I say “working in the studio” you think “he’s not doing anything important”

Most creatives reading this understand that title. Below are some actual quotes from family, friends and strangers offering me unsolicited advice and insights. Some of them are actually nice, others …. part of the job I suppose.

– “I’ve never seen anyone work so hard in order not to work”

– “What are you going to be when you grow up?”

– “If it’s important to you then it’s worth it.”

– “Must be nice.”

– “Do you sell your stuff online?”

– “Do you want to go to [some event] with me instead? I have an extra ticket.”

– “Can I stop by? I need to talk to you.”

– “What kind of art do you do?”

– “Let me tell you about the kind of art I like / don’t like.”

– “My [somebody] was a really good artist. You must of heard of [whoever]? No!? Hmmm.”

– “That’s super.”

– “Is there an admission fee to your show?”

– “You should sell calendars of your work.”

– “I like everything up to the Impressionists.”

– “Do you actually sell your work?”

– “Call me if you do anything in blue.”

– “I can draw a horse.”

– “Maybe you can get a job teaching art.”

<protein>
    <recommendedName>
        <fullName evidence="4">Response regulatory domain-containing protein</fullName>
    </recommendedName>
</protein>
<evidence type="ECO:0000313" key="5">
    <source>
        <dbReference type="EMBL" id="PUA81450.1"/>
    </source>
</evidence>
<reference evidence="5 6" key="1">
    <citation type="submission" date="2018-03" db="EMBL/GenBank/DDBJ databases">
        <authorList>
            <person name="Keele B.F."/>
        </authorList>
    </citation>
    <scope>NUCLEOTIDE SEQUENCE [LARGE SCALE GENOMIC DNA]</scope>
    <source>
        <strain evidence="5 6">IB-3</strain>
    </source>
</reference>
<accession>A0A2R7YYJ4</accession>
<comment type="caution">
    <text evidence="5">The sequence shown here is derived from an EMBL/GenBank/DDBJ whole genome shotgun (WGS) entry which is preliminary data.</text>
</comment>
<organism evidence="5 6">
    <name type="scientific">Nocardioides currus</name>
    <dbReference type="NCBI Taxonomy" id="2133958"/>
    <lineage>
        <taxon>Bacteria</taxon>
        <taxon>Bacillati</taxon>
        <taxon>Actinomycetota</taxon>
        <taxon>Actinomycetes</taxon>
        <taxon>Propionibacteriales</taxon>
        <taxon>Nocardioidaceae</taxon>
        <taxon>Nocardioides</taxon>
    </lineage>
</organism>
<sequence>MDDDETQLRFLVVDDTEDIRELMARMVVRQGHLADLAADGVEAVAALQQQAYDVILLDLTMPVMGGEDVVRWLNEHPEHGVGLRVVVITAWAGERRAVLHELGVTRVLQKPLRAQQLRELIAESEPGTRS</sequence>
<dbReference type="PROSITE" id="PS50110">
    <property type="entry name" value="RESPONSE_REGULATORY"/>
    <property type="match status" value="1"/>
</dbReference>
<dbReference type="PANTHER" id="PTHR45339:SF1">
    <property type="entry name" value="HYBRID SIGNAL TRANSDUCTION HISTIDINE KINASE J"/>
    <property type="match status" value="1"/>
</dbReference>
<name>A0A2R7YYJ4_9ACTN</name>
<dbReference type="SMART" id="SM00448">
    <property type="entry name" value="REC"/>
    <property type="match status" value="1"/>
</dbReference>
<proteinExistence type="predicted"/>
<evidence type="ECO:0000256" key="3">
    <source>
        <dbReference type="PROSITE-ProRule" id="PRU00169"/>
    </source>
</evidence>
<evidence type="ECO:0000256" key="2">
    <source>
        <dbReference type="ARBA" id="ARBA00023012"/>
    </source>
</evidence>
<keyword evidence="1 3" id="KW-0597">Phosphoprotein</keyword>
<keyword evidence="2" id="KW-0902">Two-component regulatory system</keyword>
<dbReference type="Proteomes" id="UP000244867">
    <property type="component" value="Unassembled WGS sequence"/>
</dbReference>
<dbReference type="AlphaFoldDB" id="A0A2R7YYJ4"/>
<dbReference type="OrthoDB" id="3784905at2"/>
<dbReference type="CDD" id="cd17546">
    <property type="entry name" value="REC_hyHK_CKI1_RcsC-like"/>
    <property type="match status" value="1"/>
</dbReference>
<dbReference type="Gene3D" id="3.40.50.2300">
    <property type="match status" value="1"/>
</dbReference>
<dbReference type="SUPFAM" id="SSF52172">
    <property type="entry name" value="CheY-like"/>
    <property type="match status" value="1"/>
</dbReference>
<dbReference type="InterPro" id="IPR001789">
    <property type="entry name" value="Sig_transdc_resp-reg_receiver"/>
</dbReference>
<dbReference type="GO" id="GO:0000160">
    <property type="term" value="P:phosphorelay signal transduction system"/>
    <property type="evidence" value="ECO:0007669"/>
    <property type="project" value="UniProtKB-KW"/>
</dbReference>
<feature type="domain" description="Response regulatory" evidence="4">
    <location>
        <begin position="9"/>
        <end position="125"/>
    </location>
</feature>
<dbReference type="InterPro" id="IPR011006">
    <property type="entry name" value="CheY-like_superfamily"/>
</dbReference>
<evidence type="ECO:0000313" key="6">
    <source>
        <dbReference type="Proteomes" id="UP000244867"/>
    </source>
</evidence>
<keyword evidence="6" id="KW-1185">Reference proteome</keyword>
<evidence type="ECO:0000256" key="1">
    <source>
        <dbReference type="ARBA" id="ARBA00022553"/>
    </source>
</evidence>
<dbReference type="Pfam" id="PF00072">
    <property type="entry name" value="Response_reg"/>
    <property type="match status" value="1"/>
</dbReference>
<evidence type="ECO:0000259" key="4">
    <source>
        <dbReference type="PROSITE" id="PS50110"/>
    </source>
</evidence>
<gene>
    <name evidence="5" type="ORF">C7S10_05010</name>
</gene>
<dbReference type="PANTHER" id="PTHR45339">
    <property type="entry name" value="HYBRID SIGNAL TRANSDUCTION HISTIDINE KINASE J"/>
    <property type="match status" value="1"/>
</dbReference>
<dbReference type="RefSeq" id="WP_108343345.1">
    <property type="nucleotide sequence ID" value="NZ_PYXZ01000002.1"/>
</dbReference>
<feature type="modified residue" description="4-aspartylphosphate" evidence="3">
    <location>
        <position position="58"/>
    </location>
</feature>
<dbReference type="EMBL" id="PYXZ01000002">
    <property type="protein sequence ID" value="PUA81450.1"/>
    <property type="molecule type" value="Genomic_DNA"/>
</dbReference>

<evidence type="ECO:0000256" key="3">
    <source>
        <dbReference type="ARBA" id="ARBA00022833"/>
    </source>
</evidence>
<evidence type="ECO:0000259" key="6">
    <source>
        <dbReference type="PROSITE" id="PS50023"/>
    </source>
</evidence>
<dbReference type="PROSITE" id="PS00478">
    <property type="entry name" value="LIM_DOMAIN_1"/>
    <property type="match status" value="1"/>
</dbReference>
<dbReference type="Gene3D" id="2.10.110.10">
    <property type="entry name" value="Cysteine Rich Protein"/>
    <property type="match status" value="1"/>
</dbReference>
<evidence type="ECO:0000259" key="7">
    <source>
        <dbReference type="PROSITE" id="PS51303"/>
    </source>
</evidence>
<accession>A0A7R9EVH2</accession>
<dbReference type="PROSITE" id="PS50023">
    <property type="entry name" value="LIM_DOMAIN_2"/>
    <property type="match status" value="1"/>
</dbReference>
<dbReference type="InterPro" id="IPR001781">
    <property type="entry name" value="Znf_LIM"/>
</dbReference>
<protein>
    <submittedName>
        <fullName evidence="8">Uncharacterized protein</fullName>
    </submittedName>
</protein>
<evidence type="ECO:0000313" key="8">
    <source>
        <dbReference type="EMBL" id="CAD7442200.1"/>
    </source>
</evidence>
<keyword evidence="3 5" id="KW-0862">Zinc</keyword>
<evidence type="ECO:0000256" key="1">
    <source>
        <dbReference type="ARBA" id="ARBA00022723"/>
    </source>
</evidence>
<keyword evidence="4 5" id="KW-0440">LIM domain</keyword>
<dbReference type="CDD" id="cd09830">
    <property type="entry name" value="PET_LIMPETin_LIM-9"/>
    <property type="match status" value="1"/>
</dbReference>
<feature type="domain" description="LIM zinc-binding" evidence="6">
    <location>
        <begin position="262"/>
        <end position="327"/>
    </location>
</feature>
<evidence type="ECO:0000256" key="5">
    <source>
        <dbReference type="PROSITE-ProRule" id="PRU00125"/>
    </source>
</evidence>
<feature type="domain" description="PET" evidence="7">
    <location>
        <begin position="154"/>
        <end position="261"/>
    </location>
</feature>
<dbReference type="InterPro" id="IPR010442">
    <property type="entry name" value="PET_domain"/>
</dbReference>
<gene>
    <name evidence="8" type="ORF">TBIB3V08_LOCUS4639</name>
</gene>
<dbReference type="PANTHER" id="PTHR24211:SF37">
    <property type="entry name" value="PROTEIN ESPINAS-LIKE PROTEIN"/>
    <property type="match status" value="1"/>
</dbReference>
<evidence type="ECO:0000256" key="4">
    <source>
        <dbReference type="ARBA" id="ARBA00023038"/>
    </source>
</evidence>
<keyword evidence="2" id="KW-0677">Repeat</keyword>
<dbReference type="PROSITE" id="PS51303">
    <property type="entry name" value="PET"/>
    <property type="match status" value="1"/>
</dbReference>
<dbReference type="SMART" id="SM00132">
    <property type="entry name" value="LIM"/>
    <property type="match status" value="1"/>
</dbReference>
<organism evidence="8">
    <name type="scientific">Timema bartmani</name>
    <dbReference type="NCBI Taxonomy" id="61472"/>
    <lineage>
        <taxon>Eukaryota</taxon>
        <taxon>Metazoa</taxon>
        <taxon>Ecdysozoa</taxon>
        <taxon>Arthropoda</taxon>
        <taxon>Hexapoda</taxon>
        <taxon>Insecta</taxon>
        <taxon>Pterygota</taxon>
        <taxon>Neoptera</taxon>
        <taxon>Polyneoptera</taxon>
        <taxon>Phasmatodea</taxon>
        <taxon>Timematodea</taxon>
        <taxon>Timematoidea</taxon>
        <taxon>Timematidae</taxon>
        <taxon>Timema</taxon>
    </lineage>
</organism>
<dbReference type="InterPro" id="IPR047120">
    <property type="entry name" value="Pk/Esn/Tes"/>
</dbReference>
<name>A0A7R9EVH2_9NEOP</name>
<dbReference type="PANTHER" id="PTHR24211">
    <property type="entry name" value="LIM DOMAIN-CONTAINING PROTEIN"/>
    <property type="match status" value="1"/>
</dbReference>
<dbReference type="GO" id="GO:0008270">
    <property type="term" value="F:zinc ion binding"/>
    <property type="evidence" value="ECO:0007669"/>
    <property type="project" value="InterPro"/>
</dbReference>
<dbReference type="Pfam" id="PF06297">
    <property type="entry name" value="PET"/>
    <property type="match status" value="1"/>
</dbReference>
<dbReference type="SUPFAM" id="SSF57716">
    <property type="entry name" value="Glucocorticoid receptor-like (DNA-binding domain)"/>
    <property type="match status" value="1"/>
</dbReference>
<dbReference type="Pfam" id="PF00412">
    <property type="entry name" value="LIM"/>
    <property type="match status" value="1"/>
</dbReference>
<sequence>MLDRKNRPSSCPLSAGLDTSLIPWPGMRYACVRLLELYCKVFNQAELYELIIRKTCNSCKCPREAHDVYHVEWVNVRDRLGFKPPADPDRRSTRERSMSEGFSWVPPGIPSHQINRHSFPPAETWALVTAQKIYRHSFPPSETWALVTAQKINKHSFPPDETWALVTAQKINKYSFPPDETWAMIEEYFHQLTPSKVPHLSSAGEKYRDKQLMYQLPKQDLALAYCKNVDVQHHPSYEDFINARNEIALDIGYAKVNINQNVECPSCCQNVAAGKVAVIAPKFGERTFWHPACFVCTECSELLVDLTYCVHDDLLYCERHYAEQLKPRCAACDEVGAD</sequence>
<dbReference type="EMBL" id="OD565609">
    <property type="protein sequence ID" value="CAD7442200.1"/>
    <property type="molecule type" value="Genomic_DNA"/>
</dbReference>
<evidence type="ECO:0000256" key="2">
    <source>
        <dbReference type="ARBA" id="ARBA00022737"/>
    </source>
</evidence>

– “We should have a party in your space.”

– “You know, painting celebrity heads on funny bodies would sell really well.”

– “You’re very lucky. Most people can’t afford to be an artist.”

– “I know a really talented artist. She’s also a Bio-Engineer Scientist, scratch golfer and Rhodes Scholar.”

– “There’s already too many artists.”

– “You went to school for that?”

– “I’m a photographer.”

– “Did you hear about that painting in the news that sold for [lots of money]?”

– “I believe art should look like something.”

– “I have an idea for a children’s book, and need an illustrator….”

– “Ever design a logo?”

– “What is art?”

– “Did you see that [huge exhibit] at the [huge museum] last year?”

– “I like your earlier work.”

– “I have a painting at home that I don’t know who did it”

Ways print and web are different for Magazines

PRINT MAGAZINES

WEB MAGAZINES

print magazines must be made all at once and perfectly as possible web magazines can be launched with one page and grow gradually and imperfectly
if you slander somebody in print, it is considered permanent if you slander somebody on the web, you can remove it immediately or be removed
you can hold a print magazine you can only view a web magazine
print has thousands of colours web has millions of colours
print can display text and images web can display text, images and movies